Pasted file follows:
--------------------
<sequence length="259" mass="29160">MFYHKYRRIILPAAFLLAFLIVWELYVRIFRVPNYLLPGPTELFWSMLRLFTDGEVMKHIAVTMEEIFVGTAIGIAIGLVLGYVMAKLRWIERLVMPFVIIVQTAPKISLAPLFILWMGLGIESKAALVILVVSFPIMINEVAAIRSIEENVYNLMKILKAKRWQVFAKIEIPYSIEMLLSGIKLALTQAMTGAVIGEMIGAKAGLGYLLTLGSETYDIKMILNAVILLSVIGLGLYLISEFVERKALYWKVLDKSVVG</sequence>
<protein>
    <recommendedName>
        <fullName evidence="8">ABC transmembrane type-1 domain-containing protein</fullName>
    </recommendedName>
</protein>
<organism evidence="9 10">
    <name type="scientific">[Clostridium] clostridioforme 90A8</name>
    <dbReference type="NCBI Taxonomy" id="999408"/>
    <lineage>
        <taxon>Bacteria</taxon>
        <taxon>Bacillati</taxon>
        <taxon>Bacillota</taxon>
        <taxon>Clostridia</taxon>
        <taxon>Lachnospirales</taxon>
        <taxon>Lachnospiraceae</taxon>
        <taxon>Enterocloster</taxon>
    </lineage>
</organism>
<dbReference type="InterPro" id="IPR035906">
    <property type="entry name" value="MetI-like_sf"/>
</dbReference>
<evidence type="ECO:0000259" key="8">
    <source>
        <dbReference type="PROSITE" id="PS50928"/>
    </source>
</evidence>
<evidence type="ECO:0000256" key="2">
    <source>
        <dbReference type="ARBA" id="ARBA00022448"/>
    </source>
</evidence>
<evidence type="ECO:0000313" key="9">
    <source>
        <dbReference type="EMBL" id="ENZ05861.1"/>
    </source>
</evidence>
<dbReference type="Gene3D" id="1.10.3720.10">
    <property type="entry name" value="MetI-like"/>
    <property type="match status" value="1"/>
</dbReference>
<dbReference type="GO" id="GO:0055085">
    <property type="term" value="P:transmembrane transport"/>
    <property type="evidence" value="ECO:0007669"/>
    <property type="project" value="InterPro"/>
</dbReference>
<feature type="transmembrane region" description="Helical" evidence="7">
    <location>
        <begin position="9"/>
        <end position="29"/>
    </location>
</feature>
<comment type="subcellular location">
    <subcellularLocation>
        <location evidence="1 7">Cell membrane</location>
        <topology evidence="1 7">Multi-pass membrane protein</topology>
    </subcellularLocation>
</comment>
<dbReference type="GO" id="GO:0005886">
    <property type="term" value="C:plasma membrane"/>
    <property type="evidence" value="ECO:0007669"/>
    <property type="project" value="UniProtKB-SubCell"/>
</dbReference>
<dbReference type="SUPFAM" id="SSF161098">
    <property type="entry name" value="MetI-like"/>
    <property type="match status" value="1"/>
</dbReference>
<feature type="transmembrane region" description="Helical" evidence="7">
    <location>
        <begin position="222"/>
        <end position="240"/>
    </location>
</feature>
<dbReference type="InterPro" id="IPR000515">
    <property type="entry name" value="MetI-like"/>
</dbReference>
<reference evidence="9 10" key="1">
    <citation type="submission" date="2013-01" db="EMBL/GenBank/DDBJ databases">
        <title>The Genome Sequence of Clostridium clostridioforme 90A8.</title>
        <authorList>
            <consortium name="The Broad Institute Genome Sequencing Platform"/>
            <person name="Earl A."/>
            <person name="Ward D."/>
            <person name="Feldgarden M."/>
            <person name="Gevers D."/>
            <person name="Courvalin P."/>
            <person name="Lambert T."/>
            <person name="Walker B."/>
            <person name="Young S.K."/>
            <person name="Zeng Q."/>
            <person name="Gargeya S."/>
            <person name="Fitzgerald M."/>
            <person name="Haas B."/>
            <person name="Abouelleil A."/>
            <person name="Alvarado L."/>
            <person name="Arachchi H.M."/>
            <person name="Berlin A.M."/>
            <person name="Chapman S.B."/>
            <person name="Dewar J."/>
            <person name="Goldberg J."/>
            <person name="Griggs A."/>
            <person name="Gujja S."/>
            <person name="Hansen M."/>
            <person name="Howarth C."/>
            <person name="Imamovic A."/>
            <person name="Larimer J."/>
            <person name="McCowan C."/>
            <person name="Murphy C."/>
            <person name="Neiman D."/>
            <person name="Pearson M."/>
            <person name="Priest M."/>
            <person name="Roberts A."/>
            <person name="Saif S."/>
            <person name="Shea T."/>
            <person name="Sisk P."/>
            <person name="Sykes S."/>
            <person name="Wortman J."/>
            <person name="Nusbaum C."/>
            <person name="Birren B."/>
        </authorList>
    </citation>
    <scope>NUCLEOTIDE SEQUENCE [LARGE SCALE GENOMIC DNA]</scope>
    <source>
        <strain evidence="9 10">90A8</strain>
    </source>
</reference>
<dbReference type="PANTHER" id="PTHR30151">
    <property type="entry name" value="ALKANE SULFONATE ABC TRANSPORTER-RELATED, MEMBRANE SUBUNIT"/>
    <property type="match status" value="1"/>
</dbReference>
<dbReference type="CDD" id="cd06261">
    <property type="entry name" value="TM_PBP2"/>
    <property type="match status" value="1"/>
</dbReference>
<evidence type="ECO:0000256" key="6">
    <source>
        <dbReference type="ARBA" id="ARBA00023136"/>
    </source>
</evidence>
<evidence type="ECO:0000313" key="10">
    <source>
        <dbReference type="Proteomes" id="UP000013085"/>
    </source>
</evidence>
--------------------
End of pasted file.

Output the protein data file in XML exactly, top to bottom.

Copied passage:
<sequence length="259" mass="29160">MFYHKYRRIILPAAFLLAFLIVWELYVRIFRVPNYLLPGPTELFWSMLRLFTDGEVMKHIAVTMEEIFVGTAIGIAIGLVLGYVMAKLRWIERLVMPFVIIVQTAPKISLAPLFILWMGLGIESKAALVILVVSFPIMINEVAAIRSIEENVYNLMKILKAKRWQVFAKIEIPYSIEMLLSGIKLALTQAMTGAVIGEMIGAKAGLGYLLTLGSETYDIKMILNAVILLSVIGLGLYLISEFVERKALYWKVLDKSVVG</sequence>
<protein>
    <recommendedName>
        <fullName evidence="8">ABC transmembrane type-1 domain-containing protein</fullName>
    </recommendedName>
</protein>
<organism evidence="9 10">
    <name type="scientific">[Clostridium] clostridioforme 90A8</name>
    <dbReference type="NCBI Taxonomy" id="999408"/>
    <lineage>
        <taxon>Bacteria</taxon>
        <taxon>Bacillati</taxon>
        <taxon>Bacillota</taxon>
        <taxon>Clostridia</taxon>
        <taxon>Lachnospirales</taxon>
        <taxon>Lachnospiraceae</taxon>
        <taxon>Enterocloster</taxon>
    </lineage>
</organism>
<dbReference type="InterPro" id="IPR035906">
    <property type="entry name" value="MetI-like_sf"/>
</dbReference>
<evidence type="ECO:0000259" key="8">
    <source>
        <dbReference type="PROSITE" id="PS50928"/>
    </source>
</evidence>
<evidence type="ECO:0000256" key="2">
    <source>
        <dbReference type="ARBA" id="ARBA00022448"/>
    </source>
</evidence>
<evidence type="ECO:0000313" key="9">
    <source>
        <dbReference type="EMBL" id="ENZ05861.1"/>
    </source>
</evidence>
<dbReference type="Gene3D" id="1.10.3720.10">
    <property type="entry name" value="MetI-like"/>
    <property type="match status" value="1"/>
</dbReference>
<dbReference type="GO" id="GO:0055085">
    <property type="term" value="P:transmembrane transport"/>
    <property type="evidence" value="ECO:0007669"/>
    <property type="project" value="InterPro"/>
</dbReference>
<feature type="transmembrane region" description="Helical" evidence="7">
    <location>
        <begin position="9"/>
        <end position="29"/>
    </location>
</feature>
<comment type="subcellular location">
    <subcellularLocation>
        <location evidence="1 7">Cell membrane</location>
        <topology evidence="1 7">Multi-pass membrane protein</topology>
    </subcellularLocation>
</comment>
<dbReference type="GO" id="GO:0005886">
    <property type="term" value="C:plasma membrane"/>
    <property type="evidence" value="ECO:0007669"/>
    <property type="project" value="UniProtKB-SubCell"/>
</dbReference>
<dbReference type="SUPFAM" id="SSF161098">
    <property type="entry name" value="MetI-like"/>
    <property type="match status" value="1"/>
</dbReference>
<feature type="transmembrane region" description="Helical" evidence="7">
    <location>
        <begin position="222"/>
        <end position="240"/>
    </location>
</feature>
<dbReference type="InterPro" id="IPR000515">
    <property type="entry name" value="MetI-like"/>
</dbReference>
<reference evidence="9 10" key="1">
    <citation type="submission" date="2013-01" db="EMBL/GenBank/DDBJ databases">
        <title>The Genome Sequence of Clostridium clostridioforme 90A8.</title>
        <authorList>
            <consortium name="The Broad Institute Genome Sequencing Platform"/>
            <person name="Earl A."/>
            <person name="Ward D."/>
            <person name="Feldgarden M."/>
            <person name="Gevers D."/>
            <person name="Courvalin P."/>
            <person name="Lambert T."/>
            <person name="Walker B."/>
            <person name="Young S.K."/>
            <person name="Zeng Q."/>
            <person name="Gargeya S."/>
            <person name="Fitzgerald M."/>
            <person name="Haas B."/>
            <person name="Abouelleil A."/>
            <person name="Alvarado L."/>
            <person name="Arachchi H.M."/>
            <person name="Berlin A.M."/>
            <person name="Chapman S.B."/>
            <person name="Dewar J."/>
            <person name="Goldberg J."/>
            <person name="Griggs A."/>
            <person name="Gujja S."/>
            <person name="Hansen M."/>
            <person name="Howarth C."/>
            <person name="Imamovic A."/>
            <person name="Larimer J."/>
            <person name="McCowan C."/>
            <person name="Murphy C."/>
            <person name="Neiman D."/>
            <person name="Pearson M."/>
            <person name="Priest M."/>
            <person name="Roberts A."/>
            <person name="Saif S."/>
            <person name="Shea T."/>
            <person name="Sisk P."/>
            <person name="Sykes S."/>
            <person name="Wortman J."/>
            <person name="Nusbaum C."/>
            <person name="Birren B."/>
        </authorList>
    </citation>
    <scope>NUCLEOTIDE SEQUENCE [LARGE SCALE GENOMIC DNA]</scope>
    <source>
        <strain evidence="9 10">90A8</strain>
    </source>
</reference>
<dbReference type="PANTHER" id="PTHR30151">
    <property type="entry name" value="ALKANE SULFONATE ABC TRANSPORTER-RELATED, MEMBRANE SUBUNIT"/>
    <property type="match status" value="1"/>
</dbReference>
<dbReference type="CDD" id="cd06261">
    <property type="entry name" value="TM_PBP2"/>
    <property type="match status" value="1"/>
</dbReference>
<evidence type="ECO:0000256" key="6">
    <source>
        <dbReference type="ARBA" id="ARBA00023136"/>
    </source>
</evidence>
<evidence type="ECO:0000313" key="10">
    <source>
        <dbReference type="Proteomes" id="UP000013085"/>
    </source>
</evidence>